Man charged in Mayerthorpe trestle bridge fire pleads guilty to 4 counts of arson
A junior firefighter charged with 18 counts of arson after a series of fires in Mayerthorpe, including one that destroyed a CN trestle bridge and forced the evacuation of a nearby school and mobile park, has pleaded guilty to four counts of arson.
Lawson Schalm, 20, made the plea in Mayerthrope Provincial Court on Friday.
In an agreed statement of facts, the accused admitted “he started each of the fires for the excitement of being called into the fire hall and then responding to extinguish the fires. The accused admitted that fires excite him.”
“The accused was not called out or was unable to respond to some of the fires which disappointed him. Though the accused intentionally started the fires he stated that he did not want to hurt anybody,” read the agreed statement of fact.
The cost of responding to the fires and providing psychological support for Mayerthorpe firefighters stands at $8,653.52. The total loss to CN after the trestle fire was about $7.5 million.
Watch below: Video captures Mayerthorpe trestle bridge engulfed in flames
The blazes in April 2016 left the town on edge and, at one point, forced firefighters to respond to 17 fires in six days.
Schalm is the son of former Mayerthorpe mayor Albert Schalm, who told Global News last year that his family would not waver in their support for him.
Mayerthorpe Fire Chief Randy Schroeder said Schalm stood alongside firefighters battling the string of blazes. He said there was a sense of betrayal after learning of Schalm’s arrest.
Schroeder said Schalm had signed on to be a volunteer firefighter when he turned 18; he was 19 at the time of his arrest.
Watch below: Aerial view of the aftermath of trestle bridge fire in Mayerthorpe
A community impact statement submitted by the town’s CAO said the series of fires left the town unsettled, bracing for more fires and feeling like it was under attack. The town poured hours of manpower and equipment into keeping the community safe and added surveillance cameras as a result.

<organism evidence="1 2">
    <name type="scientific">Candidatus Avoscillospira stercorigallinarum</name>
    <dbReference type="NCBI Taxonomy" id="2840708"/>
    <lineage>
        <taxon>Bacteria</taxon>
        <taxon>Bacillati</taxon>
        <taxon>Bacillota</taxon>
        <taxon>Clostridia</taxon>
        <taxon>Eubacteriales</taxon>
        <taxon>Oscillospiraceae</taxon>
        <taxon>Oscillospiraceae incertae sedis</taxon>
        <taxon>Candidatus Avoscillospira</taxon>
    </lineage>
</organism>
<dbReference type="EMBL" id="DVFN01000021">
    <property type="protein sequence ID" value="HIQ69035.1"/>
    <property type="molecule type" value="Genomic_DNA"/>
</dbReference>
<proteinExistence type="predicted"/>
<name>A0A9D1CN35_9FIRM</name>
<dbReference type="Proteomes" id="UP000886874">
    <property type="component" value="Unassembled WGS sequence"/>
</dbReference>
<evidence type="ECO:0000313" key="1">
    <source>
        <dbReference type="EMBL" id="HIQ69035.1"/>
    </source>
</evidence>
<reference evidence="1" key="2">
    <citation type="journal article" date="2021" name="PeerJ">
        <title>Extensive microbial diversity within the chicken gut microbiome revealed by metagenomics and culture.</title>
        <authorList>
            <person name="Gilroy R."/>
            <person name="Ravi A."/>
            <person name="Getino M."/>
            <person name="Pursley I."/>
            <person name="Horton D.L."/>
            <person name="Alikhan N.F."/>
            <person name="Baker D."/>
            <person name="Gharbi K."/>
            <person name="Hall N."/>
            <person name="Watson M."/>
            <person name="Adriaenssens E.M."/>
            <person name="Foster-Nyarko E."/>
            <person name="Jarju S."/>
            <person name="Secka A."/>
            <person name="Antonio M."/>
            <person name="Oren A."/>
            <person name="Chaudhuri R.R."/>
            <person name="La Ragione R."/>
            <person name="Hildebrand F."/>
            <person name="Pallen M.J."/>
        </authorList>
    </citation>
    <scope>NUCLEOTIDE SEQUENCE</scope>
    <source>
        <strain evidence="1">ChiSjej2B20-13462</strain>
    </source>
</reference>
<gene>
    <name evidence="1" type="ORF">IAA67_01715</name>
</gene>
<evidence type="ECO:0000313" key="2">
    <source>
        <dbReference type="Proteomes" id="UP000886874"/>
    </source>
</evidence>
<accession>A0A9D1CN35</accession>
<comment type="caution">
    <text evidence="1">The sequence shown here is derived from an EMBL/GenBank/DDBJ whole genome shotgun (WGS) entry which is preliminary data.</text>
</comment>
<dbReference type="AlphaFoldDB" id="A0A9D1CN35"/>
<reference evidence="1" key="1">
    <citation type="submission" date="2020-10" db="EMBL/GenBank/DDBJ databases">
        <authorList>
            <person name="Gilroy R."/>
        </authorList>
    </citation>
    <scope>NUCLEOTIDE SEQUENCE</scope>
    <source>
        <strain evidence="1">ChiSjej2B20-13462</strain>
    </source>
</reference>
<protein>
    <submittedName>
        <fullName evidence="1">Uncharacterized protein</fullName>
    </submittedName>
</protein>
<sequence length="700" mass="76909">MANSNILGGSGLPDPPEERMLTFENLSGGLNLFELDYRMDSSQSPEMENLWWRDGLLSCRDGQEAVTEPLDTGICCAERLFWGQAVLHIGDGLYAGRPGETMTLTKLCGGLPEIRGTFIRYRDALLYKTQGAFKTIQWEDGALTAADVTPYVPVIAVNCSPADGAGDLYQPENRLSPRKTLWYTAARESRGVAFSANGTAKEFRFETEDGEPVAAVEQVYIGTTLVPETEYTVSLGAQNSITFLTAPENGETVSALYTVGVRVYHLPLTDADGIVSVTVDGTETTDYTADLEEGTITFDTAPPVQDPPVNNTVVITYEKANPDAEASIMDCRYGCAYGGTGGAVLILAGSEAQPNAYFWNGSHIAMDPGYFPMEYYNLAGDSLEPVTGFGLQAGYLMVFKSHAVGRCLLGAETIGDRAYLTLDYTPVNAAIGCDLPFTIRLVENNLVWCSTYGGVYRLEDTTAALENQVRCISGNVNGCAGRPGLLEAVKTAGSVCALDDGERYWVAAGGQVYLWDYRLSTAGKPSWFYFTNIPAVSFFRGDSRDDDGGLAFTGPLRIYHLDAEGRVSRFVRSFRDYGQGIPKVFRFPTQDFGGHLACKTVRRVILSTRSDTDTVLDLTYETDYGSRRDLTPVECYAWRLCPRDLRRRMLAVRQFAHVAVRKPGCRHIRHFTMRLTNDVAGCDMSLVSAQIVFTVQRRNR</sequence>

In a letter submitted by Schroeder, he stated that firefighters were running on vapours battling the blazes and worried about when or where the next fire would be. He wrote the fires were getting bolder and suspected that they were being started by a firefighter.
Schroeder wrote he was devastated by news of Schalm’s arrest, adding “all of us felt betrayed.”
The Crown in the case is recommending a five-year sentence minus three months for pre-trial custody.
Crown prosecutor Dallas Sopko cites several aggravating factors in Schalm’s sentence, including a significant breach of trust, the number of fires over the short period of time, the extent of the damage, foreseeable risks to lives and property and the continuation of fires after the CN trestle blaze.
He argues Schalm left the scene after lighting the blazes, which he said displays a disregard for others, and notes the continuation of fires shows lack of responsibility.
The defence is asking for 18 months in prison and three years probation, saying Schalm was only 19 years old at the time of the offence and he argues that all the fires were grass fires.
“He never intentionally set out to burn the trestle,” defence lawyer Ed O’Neill said.
O’Neill said Schalm has significant cognitive deficits and a low IQ. He cited an assessment stating Schalm was bullied when he was younger, had depression and suicidal thoughts but was not a pyromaniac.
He said that the decision to start the first fire lay in the argument that Schalm thought he could enhance his social standing in the community, contribute to it in “an important way” and be a hero by putting out the fires.
The defence said Schlam has no criminal history and submitted approximately six letters of support from the community. He said there are several mitigating factors including Schalm’s youthfulness at the time, his cooperation with police, his timely guilty plea, family and community support and his cognitive deficiency.
O’Neill also said there have been no problems since Schalm was let out on bail.
The defence asked the judge to show “compassion” for Schalm, who he called “a nice, young man” who is salvageable and on the road to rehabilitation.
When the judge asked about the fact Schalm continued to set fires after the trestle bridge fire, O’Neill argued that Schalm has limited cognitive abilities, which separates this case from others.
The judge is set to make a decision on July 6.
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